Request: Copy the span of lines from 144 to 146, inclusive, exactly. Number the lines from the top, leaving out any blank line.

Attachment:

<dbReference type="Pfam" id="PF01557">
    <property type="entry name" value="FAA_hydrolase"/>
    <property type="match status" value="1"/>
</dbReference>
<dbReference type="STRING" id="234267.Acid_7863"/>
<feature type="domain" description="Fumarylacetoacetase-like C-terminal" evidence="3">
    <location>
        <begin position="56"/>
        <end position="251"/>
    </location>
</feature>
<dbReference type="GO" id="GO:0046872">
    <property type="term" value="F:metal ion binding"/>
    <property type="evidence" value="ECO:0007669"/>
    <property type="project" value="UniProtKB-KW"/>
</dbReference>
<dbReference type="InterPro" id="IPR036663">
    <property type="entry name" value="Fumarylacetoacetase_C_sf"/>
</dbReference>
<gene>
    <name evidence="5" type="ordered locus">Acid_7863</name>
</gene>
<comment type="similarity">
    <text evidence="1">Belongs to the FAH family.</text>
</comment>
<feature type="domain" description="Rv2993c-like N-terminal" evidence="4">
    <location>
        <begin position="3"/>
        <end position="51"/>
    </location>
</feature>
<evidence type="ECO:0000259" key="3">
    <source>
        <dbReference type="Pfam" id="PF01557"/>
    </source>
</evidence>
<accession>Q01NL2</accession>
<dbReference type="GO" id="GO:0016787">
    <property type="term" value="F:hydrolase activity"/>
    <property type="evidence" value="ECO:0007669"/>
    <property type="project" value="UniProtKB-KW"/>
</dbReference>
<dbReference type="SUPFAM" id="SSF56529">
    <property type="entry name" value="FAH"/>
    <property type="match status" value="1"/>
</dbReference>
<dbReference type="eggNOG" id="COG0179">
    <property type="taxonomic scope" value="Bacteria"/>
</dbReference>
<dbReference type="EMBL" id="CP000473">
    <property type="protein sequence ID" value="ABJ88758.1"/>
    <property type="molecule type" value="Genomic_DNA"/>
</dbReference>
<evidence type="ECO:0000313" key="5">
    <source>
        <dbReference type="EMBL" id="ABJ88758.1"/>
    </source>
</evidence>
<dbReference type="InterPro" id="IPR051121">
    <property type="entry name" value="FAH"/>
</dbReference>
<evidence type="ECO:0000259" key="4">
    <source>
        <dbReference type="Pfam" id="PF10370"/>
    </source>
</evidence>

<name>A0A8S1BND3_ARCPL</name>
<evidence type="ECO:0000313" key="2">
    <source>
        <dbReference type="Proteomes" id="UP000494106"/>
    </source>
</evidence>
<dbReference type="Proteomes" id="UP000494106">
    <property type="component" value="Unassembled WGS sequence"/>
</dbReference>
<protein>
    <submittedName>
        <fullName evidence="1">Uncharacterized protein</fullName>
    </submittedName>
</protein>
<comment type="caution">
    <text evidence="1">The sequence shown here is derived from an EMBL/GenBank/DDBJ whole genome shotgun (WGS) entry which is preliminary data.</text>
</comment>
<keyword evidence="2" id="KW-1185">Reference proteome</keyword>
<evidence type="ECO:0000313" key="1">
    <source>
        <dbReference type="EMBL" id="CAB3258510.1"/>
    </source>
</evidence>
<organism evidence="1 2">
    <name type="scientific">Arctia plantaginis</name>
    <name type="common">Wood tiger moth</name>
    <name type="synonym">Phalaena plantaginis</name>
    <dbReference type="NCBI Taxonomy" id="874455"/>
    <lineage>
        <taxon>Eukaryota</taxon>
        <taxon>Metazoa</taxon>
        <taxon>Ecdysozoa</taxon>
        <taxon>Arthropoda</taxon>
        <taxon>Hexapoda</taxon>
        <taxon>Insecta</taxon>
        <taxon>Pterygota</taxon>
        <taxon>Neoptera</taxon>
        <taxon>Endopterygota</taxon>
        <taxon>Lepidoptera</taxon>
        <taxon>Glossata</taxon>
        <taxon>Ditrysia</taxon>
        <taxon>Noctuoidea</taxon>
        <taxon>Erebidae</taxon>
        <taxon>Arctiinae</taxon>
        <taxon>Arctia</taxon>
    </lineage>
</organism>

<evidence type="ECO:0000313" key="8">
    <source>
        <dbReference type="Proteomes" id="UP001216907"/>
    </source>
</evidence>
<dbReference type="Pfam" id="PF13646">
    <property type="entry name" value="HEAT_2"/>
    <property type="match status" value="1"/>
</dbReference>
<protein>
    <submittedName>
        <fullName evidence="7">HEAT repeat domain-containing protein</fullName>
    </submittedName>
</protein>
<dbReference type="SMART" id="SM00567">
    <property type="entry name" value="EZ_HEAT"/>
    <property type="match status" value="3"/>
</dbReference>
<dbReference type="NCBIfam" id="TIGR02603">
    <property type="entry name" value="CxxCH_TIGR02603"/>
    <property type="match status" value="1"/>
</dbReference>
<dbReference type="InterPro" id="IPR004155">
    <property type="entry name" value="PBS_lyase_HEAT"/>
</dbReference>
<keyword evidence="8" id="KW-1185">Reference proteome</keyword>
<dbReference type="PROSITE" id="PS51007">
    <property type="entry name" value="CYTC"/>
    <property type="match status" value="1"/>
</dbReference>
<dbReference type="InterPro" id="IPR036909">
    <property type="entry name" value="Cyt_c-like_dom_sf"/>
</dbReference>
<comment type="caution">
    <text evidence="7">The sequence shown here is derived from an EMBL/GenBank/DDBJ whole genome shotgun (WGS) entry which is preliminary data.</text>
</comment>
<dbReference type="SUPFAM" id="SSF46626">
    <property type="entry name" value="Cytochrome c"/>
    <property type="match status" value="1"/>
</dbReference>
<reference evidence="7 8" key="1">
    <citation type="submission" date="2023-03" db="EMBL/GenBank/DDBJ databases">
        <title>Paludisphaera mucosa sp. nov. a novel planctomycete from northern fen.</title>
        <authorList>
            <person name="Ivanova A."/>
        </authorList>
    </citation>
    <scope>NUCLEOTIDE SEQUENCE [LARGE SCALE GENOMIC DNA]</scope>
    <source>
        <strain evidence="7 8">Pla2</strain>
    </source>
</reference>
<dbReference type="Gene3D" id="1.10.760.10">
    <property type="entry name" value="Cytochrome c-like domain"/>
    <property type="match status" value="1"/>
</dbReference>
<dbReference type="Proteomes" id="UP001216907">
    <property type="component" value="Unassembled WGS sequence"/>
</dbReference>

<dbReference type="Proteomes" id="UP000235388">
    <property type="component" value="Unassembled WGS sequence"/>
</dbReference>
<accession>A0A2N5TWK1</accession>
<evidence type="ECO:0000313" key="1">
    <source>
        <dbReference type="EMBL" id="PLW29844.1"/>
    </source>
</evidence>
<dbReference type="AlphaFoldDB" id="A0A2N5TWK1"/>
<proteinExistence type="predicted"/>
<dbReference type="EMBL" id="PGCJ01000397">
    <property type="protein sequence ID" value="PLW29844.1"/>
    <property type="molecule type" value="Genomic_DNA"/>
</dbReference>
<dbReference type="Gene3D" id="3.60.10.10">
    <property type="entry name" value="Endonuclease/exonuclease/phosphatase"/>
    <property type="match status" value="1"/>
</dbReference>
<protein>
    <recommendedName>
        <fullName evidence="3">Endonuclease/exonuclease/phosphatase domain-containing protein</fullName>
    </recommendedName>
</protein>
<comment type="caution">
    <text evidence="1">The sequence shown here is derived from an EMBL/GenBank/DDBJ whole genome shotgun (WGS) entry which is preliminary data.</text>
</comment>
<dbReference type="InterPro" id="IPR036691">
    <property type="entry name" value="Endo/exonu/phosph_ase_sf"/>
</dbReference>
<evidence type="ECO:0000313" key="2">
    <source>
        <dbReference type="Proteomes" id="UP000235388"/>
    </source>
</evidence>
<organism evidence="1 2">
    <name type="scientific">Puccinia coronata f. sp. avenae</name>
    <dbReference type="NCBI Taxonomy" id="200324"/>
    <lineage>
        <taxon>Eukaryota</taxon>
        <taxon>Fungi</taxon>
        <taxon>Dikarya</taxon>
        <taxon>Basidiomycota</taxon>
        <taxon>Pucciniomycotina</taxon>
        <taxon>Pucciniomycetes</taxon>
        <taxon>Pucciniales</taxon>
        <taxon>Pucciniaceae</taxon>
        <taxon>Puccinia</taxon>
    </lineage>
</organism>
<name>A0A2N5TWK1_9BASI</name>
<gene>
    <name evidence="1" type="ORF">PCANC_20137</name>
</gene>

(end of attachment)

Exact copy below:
<dbReference type="InterPro" id="IPR036909">
    <property type="entry name" value="Cyt_c-like_dom_sf"/>
</dbReference>